Might they be interested in Dansalan College, a United Church of Christ in the Philippines institution in Marawi attacked and burned in the recent violence where 95% of the students are Muslim and 80% of the staff are Christian?

The rest of the world would much appreciate evidence that those in charge of US foreign policy and those who report on it are beginning to, at least, acknowledge that there are many perspectives from around the world that are of actual value. Meanwhile, of course, these perspectives continue to get short shrift by myopic politicians and reporters.

Thom Haines is a regular contributor at Newspeak Review. An Assistant County Attorney in Minnesota, Thom serves on the Minnesota State Bar Association Data Practices Committee and is active in his AFSCME union. He is a member of the Mayflower United Church of Christ (Minneapolis) Global Justice Advocacy Team, the UCC Minnesota Conference Global Partnerships Team. He recently finished eight years on the UCC board of Global Ministries.

Twin Ports Banker Weighs in on USFS Lease Renewal Question

By JT Haines — July 31, 2016

Brian Waldoch is a banker in the Twin Ports area of Minnesota and Wisconsin. He recently attended the US Forest Service listening session in Duluth on July 13, on the question of whether or not the USFS should renew federal mineral leases currently held by Twin Metals. (Twin Metals Minnesota LLC is a wholly owned operating subsidiary of the Chilean company Antofagasta PLC, “one of the top 10 copper producers in the world.” The leases concern land in the Superior National Forest in Minnesota, and would be required for a proposed copper/sulfide mining project to move forward.)

After the session, Waldoch submitted his own comment to the USFS, published here with permission, edited for length.

***

Screen Shot 2016-07-31 at 10.45.09 AM

The famous economist Adam Smith said that we are all motivated by self interest.

I attended the public comment session held at the DECC in Duluth earlier this month and the arguments I heard boiled down to: 1.) The BWCA is a special place and we should do everything we can to protect it, and the region’s drinking water is at risk. 2.) The Range is struggling economically and we should support the people, families and their way of life. Both have merit, both are important. We could debate which one is more important until we are blue in the face but that isn’t what this is about.

This is about the likelihood of outcomes. On one end, there is the possibility that the mine returns economic stability to the Range for generations and the technologies used to develop the mine do not pollute the BWCA or Lake Superior. On the other, the mine brings jobs for one generation and does irreparable damage do the BWCA, ruining the ecosystem and polluting Lake Superior to the point that it is undrinkable. The likely outcome lies somewhere in between.

“The self interest is the same as for all companies: Profit.”

If you, like Adam Smith, believe that people and corporations are motivated by self interest, it is clear that it is more likely than not that the BWCA will end up damaged and Lake Superior polluted. We are very familiar with the interests of the people who live here. But what of the company?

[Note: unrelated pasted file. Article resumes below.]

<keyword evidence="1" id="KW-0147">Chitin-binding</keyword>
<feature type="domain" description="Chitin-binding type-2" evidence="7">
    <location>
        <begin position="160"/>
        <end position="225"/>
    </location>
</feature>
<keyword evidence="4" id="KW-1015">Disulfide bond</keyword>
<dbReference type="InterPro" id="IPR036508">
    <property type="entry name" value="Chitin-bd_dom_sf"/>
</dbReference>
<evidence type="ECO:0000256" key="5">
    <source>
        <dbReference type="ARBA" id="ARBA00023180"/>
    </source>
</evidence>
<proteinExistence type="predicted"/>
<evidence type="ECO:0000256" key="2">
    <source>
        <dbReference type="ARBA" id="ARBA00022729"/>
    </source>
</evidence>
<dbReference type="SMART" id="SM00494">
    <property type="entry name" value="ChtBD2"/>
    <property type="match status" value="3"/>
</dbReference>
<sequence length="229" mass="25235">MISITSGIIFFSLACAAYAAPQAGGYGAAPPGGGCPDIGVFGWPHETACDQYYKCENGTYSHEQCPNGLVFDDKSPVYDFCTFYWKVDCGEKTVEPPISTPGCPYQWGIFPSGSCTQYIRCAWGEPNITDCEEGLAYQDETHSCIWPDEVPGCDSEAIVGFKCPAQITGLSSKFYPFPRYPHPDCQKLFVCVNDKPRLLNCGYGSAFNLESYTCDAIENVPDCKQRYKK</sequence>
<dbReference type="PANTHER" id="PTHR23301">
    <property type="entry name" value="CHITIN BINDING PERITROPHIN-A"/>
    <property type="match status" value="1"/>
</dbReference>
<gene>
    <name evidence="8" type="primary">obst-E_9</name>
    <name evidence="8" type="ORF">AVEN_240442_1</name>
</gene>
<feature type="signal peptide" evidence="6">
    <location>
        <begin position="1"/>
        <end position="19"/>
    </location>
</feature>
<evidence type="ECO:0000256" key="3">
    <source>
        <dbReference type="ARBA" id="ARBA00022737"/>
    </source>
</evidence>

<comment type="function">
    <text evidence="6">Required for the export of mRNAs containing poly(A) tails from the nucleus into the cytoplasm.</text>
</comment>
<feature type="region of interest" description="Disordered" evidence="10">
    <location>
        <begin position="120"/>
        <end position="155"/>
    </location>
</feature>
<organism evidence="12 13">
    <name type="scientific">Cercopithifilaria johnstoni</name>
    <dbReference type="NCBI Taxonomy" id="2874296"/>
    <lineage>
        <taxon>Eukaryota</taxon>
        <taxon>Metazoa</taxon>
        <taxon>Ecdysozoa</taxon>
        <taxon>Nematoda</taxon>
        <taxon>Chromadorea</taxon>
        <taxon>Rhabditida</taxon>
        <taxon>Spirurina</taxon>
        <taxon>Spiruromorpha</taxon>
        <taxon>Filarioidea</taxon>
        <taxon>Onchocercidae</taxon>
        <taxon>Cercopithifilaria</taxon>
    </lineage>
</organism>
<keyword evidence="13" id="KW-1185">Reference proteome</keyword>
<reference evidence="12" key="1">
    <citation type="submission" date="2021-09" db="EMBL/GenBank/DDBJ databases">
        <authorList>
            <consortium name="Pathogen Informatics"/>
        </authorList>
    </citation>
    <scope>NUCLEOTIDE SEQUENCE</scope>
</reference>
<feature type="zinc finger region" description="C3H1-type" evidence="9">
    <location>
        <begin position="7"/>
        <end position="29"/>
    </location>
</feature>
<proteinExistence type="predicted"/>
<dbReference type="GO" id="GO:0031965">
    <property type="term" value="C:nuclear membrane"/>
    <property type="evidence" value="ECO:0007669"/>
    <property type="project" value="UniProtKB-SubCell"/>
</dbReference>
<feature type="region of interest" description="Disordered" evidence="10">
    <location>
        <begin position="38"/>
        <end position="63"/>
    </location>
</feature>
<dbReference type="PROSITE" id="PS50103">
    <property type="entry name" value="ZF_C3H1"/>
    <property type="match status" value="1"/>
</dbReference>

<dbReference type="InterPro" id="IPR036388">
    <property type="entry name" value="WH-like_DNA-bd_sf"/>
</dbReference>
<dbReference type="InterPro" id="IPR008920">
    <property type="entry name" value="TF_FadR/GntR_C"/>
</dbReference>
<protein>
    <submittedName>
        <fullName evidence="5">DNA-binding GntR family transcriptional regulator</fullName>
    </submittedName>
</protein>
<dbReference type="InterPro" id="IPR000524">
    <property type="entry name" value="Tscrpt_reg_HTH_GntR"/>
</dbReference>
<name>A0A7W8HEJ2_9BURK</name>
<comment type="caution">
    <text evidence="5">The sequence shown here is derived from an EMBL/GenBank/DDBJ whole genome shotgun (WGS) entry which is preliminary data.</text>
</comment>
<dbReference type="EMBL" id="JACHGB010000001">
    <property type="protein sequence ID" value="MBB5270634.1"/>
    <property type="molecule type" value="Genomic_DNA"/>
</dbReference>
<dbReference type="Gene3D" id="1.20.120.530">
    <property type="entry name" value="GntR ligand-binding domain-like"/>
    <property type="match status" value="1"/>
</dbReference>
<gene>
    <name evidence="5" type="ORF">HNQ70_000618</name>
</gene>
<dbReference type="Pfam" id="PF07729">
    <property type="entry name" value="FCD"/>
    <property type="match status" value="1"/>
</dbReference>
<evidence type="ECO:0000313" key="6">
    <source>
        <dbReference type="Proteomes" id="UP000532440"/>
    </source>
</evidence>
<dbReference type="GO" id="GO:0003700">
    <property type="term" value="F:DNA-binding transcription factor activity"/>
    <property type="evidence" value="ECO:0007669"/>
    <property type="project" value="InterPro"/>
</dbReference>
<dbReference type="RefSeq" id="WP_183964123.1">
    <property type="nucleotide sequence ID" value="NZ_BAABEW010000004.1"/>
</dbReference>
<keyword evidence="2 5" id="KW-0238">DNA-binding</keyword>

At the session, I did not hear anyone representing Twin Metals that would speak about the self interest of the company. This is concerning to me because they have the most to gain from this proposal and completely control the outcome. I think it is safe to assume what their self interest is, it is the same as for all companies: Profit. Quick, painless profit. The flashiest presentation we’ve ever seen won’t change this basic reality.

What does this mean for us and the likelihood of outcomes?  What it means is that the company’s interest is to build a mine and strip it of all of its resources as fast as possible, and as cheaply as possible. That’s how their shareholders reward them. That is how they determine how successful the mine is. Sure they will boast that they did it environmentally “safe,” but really what they mean to say is “we complied with the law.” But the law doesn’t have billions of dollars studying the outcomes and does not know the true environmental impacts until it is too late.

“If there is a corner to be cut in the name of profit that sacrifices the environment, rest assured, it will be cut.”

What is perhaps the most alarming to me about this whole situation is that the Twin Metals’ self-interest is directly opposed to the miner’s self interest. The miners believe that this mine will bring economic stability for generations, when really the mine is motivated to keep it open for a short as possible. This just kicks the can down the road so that our children can have this debate 20 years from now. Twin Metals’ self interest is to pay as little as possible for a short as possible. The mine will only keep the BWCA and Lake Superior as clean and quiet as it legally has to. If there is a corner to be cut in the name of profit that sacrifices the environment, rest assured, it will be cut.

“We carry all the risk and little reward.”

All this boils down to this: if we approve this mine, we are placing our trust in a global corporation’s self interest to make the best decisions for our people and our environment. They have all reward and little risk. We carry all the risk and little reward.